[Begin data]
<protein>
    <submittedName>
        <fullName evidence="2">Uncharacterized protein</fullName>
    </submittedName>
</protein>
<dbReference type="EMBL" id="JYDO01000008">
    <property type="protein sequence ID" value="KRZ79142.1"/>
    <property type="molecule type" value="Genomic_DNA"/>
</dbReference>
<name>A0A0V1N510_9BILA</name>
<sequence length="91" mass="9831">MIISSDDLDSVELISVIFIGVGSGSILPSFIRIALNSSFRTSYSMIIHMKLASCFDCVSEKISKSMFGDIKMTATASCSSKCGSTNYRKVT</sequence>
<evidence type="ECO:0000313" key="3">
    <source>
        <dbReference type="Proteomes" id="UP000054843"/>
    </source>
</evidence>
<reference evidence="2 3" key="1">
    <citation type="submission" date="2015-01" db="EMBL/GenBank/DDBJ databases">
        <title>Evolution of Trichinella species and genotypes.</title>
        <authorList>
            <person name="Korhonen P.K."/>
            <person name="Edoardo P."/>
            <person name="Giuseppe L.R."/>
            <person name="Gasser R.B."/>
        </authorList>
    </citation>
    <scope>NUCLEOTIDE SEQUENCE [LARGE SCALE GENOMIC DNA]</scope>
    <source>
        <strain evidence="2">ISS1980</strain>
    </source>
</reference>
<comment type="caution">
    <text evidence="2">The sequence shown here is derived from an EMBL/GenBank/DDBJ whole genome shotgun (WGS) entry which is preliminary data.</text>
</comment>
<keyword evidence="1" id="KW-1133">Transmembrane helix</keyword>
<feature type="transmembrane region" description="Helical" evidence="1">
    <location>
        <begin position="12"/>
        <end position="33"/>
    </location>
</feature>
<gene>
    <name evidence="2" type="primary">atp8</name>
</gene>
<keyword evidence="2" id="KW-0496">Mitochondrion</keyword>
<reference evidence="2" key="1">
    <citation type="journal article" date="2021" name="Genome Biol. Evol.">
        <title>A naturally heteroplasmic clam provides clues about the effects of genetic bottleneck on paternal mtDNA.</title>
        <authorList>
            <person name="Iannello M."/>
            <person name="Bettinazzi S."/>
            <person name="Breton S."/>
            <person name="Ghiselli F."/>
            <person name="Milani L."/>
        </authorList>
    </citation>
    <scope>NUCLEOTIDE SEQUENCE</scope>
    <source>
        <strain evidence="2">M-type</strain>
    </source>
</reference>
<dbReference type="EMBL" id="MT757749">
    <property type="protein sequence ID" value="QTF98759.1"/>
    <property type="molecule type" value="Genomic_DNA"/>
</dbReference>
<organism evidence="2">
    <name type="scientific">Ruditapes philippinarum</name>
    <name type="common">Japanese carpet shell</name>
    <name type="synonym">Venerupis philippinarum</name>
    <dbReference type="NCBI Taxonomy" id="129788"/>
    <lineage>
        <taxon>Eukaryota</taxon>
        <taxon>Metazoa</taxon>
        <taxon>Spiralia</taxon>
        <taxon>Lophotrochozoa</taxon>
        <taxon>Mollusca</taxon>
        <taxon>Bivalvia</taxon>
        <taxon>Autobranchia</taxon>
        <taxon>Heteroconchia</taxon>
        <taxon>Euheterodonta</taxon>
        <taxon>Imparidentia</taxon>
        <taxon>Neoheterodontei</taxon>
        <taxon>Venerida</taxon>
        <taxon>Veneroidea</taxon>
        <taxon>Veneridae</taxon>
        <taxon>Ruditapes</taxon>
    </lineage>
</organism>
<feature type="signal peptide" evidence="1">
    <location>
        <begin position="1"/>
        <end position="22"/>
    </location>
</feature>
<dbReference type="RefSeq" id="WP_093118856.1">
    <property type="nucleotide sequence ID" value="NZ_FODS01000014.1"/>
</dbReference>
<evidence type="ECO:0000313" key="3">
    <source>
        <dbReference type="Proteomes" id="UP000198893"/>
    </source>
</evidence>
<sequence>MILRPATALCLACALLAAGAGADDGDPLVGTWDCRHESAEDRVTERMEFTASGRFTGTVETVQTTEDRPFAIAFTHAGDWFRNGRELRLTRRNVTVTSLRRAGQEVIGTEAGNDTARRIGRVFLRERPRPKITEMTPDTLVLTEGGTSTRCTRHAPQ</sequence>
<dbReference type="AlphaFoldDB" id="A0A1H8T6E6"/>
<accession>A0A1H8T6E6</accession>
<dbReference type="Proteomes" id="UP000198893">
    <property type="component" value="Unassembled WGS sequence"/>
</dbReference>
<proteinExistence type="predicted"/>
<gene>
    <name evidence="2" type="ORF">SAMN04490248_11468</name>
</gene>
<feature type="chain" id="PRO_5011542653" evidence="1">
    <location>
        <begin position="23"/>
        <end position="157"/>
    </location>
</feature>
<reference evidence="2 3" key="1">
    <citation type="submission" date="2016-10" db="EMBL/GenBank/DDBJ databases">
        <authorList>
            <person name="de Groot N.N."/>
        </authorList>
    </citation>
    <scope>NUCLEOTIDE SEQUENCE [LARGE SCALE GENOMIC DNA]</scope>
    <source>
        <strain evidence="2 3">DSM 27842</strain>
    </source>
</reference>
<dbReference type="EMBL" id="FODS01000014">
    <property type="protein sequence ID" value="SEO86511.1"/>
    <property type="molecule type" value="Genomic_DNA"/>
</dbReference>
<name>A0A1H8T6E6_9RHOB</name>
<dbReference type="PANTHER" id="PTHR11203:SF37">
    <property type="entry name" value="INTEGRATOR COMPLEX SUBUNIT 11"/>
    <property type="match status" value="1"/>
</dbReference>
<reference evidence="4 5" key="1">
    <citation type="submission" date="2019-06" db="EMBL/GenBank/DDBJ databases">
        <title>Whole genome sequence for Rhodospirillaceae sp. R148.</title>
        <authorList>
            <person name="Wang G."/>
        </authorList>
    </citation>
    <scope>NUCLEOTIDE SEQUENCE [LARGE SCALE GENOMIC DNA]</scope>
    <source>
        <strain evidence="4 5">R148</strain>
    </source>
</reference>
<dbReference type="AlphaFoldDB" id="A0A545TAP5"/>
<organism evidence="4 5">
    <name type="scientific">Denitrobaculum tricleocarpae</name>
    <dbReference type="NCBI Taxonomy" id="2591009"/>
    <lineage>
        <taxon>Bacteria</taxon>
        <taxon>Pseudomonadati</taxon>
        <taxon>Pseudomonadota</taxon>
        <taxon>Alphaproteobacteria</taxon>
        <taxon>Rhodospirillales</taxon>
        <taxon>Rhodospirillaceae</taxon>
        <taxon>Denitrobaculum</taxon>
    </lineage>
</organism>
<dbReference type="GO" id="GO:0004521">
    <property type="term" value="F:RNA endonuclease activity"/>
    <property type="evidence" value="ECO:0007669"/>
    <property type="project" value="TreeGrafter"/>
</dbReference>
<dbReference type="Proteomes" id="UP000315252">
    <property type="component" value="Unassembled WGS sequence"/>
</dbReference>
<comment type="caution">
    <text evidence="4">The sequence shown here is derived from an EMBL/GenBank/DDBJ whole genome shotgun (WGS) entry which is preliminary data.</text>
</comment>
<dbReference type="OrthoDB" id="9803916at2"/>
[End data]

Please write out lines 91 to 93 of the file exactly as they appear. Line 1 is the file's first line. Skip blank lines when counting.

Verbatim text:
        <begin position="1"/>
        <end position="22"/>
    </location>